In feminism, gender, girl culture, teen soaps, TV, YA on September 25, 2014 at 11:24 am
Paris Geller scares people. It’s a beautiful thing. As a teen prep-school Napoleon taking the quirky citizens of Gilmore Girls by storm, she intimidates parents, students and teachers alike. At a debate meet, she engages in psychological warfare to freak out the competition. Her silent scowl is enough to persuade her opponent to change his call in a coin toss before the silver lands. She throws a literary bad boy off his game by dismissing the Beats as self-indulgent jerks. She makes her guidance counselor cry. When a suitor goes Casper on her after he heads off to Princeton, do you suppose that Paris weeps? Does she create a complex flowchart to determine whether some stray remark or unflattering hairstyle has driven him away? She most certainly does not. She simply jots his name down in her revenge notebook.
As a girl too focused on achieving world domination to stop and worry about what other people think of her, Paris is an honors graduate of the Amy Poehler “I don’t care if you like it” school of thought. It is this quality that makes her the perfect foil for her classmate Rory Gilmore, who appears–at least outwardly–to be the ultimate good girl.
While Rory is undeniably charming, I’ve long been annoyed by the way Gilmore Girls insists on having other characters go out of their way to tell her so. Teenage boys fall for her on sight, from a high school Don Juan (Tristan) to the aforementioned literary bad boy (Jess) to a sweet-and-steady jock (Dean). Rory almost always has at least two boyfriends, one current and one would-be, and it’s a safe bet that they’ll resort to fisticuffs over her at one dance-a-thon or another.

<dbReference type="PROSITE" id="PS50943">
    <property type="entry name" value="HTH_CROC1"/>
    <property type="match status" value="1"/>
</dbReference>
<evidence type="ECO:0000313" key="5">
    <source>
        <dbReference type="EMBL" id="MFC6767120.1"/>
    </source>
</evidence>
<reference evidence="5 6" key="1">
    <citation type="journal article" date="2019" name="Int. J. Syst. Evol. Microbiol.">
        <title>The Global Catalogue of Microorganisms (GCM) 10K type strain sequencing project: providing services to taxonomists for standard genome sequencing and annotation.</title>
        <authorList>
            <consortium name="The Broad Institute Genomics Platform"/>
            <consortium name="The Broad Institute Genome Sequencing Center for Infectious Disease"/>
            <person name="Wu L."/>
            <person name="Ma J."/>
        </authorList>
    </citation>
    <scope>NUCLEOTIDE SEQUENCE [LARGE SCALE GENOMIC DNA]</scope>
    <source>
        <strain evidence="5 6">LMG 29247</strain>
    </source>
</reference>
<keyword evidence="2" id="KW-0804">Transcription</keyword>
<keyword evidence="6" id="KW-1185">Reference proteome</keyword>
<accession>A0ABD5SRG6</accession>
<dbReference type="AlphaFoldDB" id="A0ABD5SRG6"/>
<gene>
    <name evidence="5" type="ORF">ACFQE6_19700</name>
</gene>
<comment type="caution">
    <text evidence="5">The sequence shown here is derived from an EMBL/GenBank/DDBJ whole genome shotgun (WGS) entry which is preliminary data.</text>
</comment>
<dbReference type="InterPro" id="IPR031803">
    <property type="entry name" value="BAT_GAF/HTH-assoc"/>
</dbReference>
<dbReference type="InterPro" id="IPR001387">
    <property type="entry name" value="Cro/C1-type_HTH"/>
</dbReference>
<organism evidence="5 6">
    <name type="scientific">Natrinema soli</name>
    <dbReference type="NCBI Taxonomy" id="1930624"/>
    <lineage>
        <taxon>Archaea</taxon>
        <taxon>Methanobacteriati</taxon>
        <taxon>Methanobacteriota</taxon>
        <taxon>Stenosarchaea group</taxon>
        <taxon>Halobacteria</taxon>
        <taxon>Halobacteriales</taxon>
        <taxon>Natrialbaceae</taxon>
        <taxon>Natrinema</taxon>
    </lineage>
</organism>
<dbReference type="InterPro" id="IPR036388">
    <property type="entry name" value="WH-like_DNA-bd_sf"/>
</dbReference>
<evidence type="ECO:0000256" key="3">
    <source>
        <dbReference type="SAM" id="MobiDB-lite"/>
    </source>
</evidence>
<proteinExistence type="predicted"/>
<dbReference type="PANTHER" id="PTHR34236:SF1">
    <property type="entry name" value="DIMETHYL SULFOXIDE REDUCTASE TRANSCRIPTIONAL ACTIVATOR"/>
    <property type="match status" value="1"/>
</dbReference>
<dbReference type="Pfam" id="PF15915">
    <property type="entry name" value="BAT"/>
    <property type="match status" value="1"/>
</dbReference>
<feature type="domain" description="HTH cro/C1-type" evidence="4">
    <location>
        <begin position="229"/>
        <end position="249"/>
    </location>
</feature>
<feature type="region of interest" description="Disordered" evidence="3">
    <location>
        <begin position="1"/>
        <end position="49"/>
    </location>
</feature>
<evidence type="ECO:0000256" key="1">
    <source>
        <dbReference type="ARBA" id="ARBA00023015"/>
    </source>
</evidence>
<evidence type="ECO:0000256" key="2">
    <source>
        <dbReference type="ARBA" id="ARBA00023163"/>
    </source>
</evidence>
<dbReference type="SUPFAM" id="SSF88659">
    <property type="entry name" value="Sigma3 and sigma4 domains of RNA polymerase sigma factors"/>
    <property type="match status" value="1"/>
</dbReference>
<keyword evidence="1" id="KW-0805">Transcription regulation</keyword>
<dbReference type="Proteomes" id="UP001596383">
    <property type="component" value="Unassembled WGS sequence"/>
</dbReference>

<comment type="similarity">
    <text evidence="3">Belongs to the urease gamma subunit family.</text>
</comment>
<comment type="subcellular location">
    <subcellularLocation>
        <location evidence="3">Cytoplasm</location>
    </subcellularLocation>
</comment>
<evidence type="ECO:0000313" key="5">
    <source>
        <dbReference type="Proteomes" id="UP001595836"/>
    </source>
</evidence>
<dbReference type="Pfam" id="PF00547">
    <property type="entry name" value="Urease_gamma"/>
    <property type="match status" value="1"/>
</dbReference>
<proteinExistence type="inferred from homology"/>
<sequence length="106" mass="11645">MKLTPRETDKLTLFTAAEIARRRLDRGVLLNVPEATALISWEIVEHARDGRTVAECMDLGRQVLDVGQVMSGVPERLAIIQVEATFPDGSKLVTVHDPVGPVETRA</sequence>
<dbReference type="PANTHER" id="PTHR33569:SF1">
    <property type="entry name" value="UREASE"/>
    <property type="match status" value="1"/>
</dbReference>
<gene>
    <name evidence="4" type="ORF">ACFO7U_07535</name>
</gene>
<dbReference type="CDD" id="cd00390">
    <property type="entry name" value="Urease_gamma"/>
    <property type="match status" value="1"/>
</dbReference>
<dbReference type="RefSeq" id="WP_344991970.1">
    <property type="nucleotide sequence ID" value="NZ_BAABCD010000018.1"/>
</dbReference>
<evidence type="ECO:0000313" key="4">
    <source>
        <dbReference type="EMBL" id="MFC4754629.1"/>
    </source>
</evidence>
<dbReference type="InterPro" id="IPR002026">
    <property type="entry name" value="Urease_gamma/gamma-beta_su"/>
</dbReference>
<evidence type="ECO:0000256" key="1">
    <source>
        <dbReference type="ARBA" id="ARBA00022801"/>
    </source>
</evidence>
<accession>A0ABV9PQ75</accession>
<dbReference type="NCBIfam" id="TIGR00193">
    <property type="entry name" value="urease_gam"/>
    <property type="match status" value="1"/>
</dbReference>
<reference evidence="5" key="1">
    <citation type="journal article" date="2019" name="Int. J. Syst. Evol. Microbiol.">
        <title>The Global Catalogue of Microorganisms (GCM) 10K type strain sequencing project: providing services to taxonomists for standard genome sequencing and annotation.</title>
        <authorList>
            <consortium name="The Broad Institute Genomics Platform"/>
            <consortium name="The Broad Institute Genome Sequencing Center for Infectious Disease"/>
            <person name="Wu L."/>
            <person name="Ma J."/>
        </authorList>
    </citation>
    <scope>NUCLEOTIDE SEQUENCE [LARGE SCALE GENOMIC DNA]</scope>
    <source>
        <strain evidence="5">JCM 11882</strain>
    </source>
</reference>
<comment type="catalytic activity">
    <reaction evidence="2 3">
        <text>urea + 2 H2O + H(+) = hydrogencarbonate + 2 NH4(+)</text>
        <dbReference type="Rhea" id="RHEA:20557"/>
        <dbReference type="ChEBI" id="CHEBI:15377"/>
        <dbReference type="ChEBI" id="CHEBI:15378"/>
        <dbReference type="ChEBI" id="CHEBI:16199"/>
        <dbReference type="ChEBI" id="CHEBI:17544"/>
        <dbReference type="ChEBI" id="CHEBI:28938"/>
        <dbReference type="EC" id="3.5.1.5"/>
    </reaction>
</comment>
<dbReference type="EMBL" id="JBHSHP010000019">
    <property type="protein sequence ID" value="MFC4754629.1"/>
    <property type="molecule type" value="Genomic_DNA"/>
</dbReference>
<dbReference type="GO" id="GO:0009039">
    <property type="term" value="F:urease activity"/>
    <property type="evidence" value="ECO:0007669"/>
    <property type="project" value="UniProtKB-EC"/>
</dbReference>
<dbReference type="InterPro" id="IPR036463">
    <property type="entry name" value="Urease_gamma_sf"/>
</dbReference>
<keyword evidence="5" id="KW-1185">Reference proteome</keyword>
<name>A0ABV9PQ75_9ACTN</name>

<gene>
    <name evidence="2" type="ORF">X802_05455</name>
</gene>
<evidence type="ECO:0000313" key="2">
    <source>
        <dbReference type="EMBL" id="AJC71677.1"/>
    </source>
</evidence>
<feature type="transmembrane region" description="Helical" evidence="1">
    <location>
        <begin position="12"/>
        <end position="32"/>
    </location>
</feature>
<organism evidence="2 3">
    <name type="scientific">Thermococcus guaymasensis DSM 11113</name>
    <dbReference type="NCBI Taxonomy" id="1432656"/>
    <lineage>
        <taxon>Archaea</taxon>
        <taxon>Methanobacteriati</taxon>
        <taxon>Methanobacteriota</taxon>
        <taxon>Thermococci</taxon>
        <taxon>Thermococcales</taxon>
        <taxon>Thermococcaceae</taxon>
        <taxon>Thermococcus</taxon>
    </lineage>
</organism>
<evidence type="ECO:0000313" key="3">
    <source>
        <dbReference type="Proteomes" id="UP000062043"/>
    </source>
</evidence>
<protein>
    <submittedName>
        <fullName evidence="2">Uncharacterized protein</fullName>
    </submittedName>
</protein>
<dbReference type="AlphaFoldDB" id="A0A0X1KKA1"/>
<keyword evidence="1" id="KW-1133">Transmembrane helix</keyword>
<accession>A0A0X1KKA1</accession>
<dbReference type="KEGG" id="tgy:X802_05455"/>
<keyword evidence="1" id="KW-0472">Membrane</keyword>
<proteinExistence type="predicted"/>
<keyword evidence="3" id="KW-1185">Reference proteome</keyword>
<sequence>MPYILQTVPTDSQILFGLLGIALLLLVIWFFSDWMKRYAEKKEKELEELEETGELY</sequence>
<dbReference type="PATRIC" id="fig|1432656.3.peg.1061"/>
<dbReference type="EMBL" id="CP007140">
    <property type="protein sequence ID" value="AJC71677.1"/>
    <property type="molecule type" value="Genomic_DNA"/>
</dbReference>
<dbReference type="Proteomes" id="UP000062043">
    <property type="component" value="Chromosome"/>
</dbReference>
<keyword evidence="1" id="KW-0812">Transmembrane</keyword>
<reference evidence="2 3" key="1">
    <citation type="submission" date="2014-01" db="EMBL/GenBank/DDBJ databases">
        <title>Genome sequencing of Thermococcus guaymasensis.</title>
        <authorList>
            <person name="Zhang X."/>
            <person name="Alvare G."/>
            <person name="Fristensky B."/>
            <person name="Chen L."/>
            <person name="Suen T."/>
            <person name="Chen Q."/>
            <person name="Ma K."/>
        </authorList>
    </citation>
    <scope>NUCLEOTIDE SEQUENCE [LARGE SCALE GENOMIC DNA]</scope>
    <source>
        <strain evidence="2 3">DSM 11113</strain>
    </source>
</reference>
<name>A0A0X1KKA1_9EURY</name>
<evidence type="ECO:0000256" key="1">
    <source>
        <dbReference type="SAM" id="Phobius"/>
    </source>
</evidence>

Not only does Rory invariably set hearts fluttering, she also wins steady praise for her intelligence. A teacher commends her for honing a school newspaper article about a repaved parking into “a bittersweet piece on how everybody and everything eventually becomes obsolete.” And the reading! Characters are constantly tripping over themselves to remark upon her book intake. (“Aren’t we hooked on Phonics,” a suitor observes upon entering her room for the first time—a hilarious line, since the only books visible in that particular shot are on two small, perfectly standard shelves above her desk.)
Rory’s mother Lorelai is particularly invested in the Rory-is-magic narrative, as Anne K. Burke Erickson notes in her essay on the show. Having gotten pregnant with Rory at age 16, Lorelai desperately needs to believe that Rory is a younger version of herself who can have the future she never did. As a result she’s constantly praising Rory for virtues large and small. “Rory’s never late,” she notes. “She’s almost annoyingly on-time.”
It’s a lot to handle.
In Uncategorized on September 23, 2014 at 8:08 am
Note: This post includes spoilers for seasons 1-3 of The Killing. It also includes violent images after the jump of a type allowable on cable television and so may not be SFW or appropriate for all readers.